Early in the second quarter of the Warriors win in New Orleans Friday, Durant came out of his shoes on a layup in the lane. He then picked up his shoe, carried it to the other end, flipped it to the bench, and played defense without it, and while he got moved out of the way allowing an offensive rebound for the Pelicans he then proceeded to block Tony Allen twice at the rim.

Durant — after deciding to play the rest of the game in shoes — had seven blocks on the night, to go with 22 points.

Joel Embiid frustrated, wants more post touches, to play back-to-backs

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Joel Embiid remains a frustrated man.

He wants to be unleashed on the NBA, and he feels he’s being held back.

Part of that is not playing in back-to-backs — Embiid started Friday night against Boston but will sit out by plan Saturday night against the Raptors in Toronto. Embiid knows the plan to help protect a body that has played only 31 games in three seasons before this one and was not cleared for most of training camp, but that doesn’t mean he likes it, as he told Jessica Camerato of NBC Sports Philadelphia.

“I just want to feel like an NBA player,” Embiid said.  “I feel like I’m not an NBA player because I can’t play back-to-back.”

I get his frustration, but can you blame the Sixers for treating the guy like he’s made of glass at this point? Hopefully, later in the season, he can be cleared to play on both ends.

His second frustration came from the loss to the Celtics on Friday — he wants more post touches. In the video above he is clear, “I didn’t get the ball enough in the post.”

He’s right here. Embiid had three post-ups all game, one in each of the game’s first three quarters (stat via Synergy Sports). Embiid is efficient in the post — he has shot 9-of-12 on those plays overall this season and the Sixers score 1.33 points per possession when he does. That will work especially well against teams going small (for example, the Cavaliers with Kevin Love at the five), although Friday night Boston had big man Aron Baynes starting at center (in part because of Embiid, in part because Marcus Smart was out injured). Still, Embiid can score on Baynes.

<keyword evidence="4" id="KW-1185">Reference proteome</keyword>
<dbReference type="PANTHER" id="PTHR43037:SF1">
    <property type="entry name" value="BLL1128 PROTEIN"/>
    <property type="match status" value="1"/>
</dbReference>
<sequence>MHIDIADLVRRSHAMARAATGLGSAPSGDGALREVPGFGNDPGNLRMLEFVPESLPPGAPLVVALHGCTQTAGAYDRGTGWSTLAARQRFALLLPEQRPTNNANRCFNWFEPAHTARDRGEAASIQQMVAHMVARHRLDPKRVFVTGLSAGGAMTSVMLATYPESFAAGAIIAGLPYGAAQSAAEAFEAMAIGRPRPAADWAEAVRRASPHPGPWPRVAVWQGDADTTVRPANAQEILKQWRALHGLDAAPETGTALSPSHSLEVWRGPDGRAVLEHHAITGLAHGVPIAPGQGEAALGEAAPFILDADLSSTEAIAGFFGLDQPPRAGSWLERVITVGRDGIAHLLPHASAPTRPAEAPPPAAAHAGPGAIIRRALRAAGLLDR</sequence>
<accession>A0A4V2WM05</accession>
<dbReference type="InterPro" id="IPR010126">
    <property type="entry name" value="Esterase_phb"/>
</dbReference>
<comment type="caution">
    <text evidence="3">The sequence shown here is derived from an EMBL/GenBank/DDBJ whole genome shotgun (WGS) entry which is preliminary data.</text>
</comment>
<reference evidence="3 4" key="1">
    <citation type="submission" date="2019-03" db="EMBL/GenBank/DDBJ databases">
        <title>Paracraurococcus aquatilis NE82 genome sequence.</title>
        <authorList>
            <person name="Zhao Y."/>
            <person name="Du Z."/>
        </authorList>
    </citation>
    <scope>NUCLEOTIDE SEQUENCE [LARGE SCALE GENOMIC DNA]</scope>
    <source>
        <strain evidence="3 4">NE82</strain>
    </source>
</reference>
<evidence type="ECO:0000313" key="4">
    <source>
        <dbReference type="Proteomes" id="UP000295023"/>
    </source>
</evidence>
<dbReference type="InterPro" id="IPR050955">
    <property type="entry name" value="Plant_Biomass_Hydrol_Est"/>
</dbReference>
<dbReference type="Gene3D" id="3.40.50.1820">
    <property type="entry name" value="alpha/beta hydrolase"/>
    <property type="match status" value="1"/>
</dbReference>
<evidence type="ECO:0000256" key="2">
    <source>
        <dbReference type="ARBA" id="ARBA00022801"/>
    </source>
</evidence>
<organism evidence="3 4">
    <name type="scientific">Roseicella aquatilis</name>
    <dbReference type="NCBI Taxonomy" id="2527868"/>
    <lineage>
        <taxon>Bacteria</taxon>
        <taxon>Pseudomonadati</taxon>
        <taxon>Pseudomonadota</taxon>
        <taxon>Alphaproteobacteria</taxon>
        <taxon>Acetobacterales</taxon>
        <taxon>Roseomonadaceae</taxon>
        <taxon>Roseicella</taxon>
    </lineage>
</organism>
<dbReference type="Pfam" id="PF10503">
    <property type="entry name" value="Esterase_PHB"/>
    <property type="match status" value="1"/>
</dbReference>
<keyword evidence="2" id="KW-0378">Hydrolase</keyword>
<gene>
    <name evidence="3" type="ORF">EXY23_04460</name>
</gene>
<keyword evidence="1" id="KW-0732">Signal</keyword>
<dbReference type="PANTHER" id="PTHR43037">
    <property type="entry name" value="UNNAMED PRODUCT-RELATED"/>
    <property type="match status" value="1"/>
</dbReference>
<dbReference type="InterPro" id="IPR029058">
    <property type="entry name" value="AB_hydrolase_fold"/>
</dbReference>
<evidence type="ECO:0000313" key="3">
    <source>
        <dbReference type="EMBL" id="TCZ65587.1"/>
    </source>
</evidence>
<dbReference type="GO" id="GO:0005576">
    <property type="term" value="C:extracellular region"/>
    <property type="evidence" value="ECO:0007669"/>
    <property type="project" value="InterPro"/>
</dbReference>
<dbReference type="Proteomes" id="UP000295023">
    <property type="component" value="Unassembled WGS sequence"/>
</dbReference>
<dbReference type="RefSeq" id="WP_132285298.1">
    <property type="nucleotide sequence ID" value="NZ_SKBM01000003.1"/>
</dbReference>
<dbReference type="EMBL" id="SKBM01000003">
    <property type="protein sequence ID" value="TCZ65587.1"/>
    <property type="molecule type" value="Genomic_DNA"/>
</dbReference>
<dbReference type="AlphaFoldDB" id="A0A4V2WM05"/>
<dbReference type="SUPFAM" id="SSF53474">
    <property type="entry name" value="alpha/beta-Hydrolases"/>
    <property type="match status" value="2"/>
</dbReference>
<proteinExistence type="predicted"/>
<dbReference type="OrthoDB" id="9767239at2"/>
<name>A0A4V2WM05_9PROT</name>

Take a look at Embiid’s shot chart from Friday night.

Part of this is on him with all the threes, but they have to utilize him better. It’s part of the Sixers growing pains that will come this season.

Nets’ national anthem singer kneels to finish performance

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NEW YORK (AP)—  The national anthem singer at the Brooklyn Nets’ home opener took a knee at the end of her performance.

Justine Skye was nearing the completion of the song Friday night when she went to one knee for the finish. There were some cheers, but appeared to be more boos from the crowd at Barclays Center to see the Nets play the Orlando Magic.

NBA players have continued to stand during the playing of the anthems, as required by league rule.

Mavericks’ rookie guard Dennis Smith Jr. misses game with knee swelling

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DALLAS (AP) — Dallas Mavericks rookie point guard Dennis Smith Jr. missed Friday’s game against the Sacramento Kings with swelling in his left knee.

Smith, the ninth pick in the NBA draft out of North Carolina State, had 16 points and 10 assists in the Mavericks’ season-opening loss to the Atlanta Hawks.

Smith participated in the Mavericks’ shootaround on Friday morning and was a late scratch. It is not known if Smith will play Saturday for Dallas.

The Mavericks were also missing guard Devin Harris, who was granted leave of absence after his brother died on Thursday.